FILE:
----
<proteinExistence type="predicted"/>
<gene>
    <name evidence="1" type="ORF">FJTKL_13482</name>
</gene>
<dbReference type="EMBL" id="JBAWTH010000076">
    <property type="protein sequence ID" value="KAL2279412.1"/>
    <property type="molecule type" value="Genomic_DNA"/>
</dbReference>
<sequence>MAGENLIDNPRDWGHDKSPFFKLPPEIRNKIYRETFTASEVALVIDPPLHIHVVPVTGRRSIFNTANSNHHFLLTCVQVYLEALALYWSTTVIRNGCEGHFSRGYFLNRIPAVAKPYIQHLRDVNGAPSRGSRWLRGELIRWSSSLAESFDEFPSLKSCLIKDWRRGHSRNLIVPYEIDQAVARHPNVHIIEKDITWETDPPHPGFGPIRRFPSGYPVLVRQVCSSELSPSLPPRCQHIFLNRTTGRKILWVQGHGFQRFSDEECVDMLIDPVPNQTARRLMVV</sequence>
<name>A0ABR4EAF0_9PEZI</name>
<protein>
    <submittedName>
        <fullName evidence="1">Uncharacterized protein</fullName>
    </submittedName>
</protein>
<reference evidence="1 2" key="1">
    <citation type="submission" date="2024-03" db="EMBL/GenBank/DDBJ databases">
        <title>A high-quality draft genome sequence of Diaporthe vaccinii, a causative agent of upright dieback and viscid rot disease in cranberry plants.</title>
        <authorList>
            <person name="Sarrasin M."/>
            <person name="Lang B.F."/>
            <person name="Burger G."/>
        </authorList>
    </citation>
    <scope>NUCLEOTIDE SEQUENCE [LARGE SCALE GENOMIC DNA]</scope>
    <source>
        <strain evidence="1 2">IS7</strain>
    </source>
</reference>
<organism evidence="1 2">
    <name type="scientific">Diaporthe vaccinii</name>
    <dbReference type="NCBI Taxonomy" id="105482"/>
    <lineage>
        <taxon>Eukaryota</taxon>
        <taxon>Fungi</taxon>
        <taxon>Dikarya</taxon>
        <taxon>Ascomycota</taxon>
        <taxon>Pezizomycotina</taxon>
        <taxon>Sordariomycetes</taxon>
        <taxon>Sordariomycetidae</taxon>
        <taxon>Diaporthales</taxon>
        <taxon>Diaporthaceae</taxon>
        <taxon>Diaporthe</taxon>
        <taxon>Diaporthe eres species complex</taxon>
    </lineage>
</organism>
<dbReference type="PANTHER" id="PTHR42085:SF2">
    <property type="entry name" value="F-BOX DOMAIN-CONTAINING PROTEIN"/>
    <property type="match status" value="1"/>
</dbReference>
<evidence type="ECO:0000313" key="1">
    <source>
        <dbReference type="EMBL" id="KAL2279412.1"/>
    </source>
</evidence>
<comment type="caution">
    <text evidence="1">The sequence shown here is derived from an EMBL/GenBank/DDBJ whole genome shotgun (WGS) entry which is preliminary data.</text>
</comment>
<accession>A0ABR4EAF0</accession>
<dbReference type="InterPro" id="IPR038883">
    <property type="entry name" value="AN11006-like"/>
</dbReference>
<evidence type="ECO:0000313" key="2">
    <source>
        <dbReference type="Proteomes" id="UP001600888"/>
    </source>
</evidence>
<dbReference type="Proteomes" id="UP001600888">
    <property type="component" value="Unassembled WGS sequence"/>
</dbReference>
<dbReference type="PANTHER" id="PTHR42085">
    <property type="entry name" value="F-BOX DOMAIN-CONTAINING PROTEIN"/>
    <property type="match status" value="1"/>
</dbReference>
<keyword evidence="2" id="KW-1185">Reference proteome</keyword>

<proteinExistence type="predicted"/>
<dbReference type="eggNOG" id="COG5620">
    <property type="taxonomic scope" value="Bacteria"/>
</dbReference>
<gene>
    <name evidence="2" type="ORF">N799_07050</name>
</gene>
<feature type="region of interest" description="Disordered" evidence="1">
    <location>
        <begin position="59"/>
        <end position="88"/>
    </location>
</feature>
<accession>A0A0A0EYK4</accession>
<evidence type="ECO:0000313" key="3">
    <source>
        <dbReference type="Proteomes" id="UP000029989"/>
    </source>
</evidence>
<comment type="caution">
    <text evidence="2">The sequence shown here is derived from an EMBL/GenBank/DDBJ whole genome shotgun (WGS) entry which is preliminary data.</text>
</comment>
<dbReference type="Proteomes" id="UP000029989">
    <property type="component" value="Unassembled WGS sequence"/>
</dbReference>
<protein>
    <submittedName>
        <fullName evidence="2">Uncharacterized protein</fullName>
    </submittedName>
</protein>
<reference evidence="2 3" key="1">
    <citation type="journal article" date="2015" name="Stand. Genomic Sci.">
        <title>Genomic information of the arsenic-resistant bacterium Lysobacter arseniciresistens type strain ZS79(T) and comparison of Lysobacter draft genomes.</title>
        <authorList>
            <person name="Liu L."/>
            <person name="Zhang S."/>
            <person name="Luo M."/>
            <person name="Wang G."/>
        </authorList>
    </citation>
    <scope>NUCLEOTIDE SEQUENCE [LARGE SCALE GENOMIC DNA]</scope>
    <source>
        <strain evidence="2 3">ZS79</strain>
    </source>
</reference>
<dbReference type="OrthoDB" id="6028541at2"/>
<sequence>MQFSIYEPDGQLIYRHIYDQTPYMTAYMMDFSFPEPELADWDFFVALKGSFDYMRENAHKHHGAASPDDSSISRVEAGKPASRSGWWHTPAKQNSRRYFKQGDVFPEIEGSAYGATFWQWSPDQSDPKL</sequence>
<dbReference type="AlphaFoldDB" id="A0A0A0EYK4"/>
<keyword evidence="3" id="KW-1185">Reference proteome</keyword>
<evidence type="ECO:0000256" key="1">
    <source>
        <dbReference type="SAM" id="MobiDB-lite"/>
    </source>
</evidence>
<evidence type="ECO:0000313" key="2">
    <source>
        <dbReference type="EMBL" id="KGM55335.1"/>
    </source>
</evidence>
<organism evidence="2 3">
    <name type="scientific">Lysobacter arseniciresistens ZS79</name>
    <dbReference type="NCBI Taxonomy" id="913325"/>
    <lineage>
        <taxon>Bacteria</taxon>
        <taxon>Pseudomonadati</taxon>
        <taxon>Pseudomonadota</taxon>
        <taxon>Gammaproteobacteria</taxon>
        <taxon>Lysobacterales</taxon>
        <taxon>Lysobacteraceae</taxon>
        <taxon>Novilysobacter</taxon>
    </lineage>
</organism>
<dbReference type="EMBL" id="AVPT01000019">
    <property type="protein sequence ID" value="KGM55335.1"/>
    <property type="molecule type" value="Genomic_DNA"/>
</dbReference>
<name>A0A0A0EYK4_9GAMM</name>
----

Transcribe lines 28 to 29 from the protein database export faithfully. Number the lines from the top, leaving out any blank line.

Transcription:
    </source>
</reference>